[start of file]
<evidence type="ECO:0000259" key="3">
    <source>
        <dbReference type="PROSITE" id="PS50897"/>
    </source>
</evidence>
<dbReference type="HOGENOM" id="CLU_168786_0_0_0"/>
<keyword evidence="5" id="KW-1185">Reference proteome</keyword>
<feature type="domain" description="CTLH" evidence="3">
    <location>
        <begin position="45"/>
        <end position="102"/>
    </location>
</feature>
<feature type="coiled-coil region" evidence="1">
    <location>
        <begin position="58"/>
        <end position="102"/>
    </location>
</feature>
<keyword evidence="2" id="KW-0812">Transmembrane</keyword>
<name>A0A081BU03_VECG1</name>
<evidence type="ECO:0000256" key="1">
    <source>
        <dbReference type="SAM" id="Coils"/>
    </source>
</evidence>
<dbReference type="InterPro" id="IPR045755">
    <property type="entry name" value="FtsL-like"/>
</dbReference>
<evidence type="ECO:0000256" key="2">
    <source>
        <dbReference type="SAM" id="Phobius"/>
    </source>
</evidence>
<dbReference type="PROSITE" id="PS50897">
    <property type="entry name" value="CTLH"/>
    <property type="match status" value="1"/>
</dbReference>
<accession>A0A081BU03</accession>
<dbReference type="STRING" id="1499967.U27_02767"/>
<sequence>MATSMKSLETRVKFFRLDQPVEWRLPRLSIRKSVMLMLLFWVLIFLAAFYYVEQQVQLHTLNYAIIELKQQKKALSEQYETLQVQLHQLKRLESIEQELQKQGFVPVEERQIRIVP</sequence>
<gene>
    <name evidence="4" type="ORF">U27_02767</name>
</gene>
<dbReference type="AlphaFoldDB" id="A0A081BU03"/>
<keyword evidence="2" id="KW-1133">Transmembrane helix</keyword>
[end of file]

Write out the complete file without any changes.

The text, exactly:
<evidence type="ECO:0000259" key="3">
    <source>
        <dbReference type="PROSITE" id="PS50897"/>
    </source>
</evidence>
<dbReference type="HOGENOM" id="CLU_168786_0_0_0"/>
<keyword evidence="5" id="KW-1185">Reference proteome</keyword>
<feature type="domain" description="CTLH" evidence="3">
    <location>
        <begin position="45"/>
        <end position="102"/>
    </location>
</feature>
<feature type="coiled-coil region" evidence="1">
    <location>
        <begin position="58"/>
        <end position="102"/>
    </location>
</feature>
<keyword evidence="2" id="KW-0812">Transmembrane</keyword>
<name>A0A081BU03_VECG1</name>
<evidence type="ECO:0000256" key="1">
    <source>
        <dbReference type="SAM" id="Coils"/>
    </source>
</evidence>
<dbReference type="InterPro" id="IPR045755">
    <property type="entry name" value="FtsL-like"/>
</dbReference>
<evidence type="ECO:0000256" key="2">
    <source>
        <dbReference type="SAM" id="Phobius"/>
    </source>
</evidence>
<dbReference type="PROSITE" id="PS50897">
    <property type="entry name" value="CTLH"/>
    <property type="match status" value="1"/>
</dbReference>
<accession>A0A081BU03</accession>
<dbReference type="STRING" id="1499967.U27_02767"/>
<sequence>MATSMKSLETRVKFFRLDQPVEWRLPRLSIRKSVMLMLLFWVLIFLAAFYYVEQQVQLHTLNYAIIELKQQKKALSEQYETLQVQLHQLKRLESIEQELQKQGFVPVEERQIRIVP</sequence>
<gene>
    <name evidence="4" type="ORF">U27_02767</name>
</gene>
<dbReference type="AlphaFoldDB" id="A0A081BU03"/>
<keyword evidence="2" id="KW-1133">Transmembrane helix</keyword>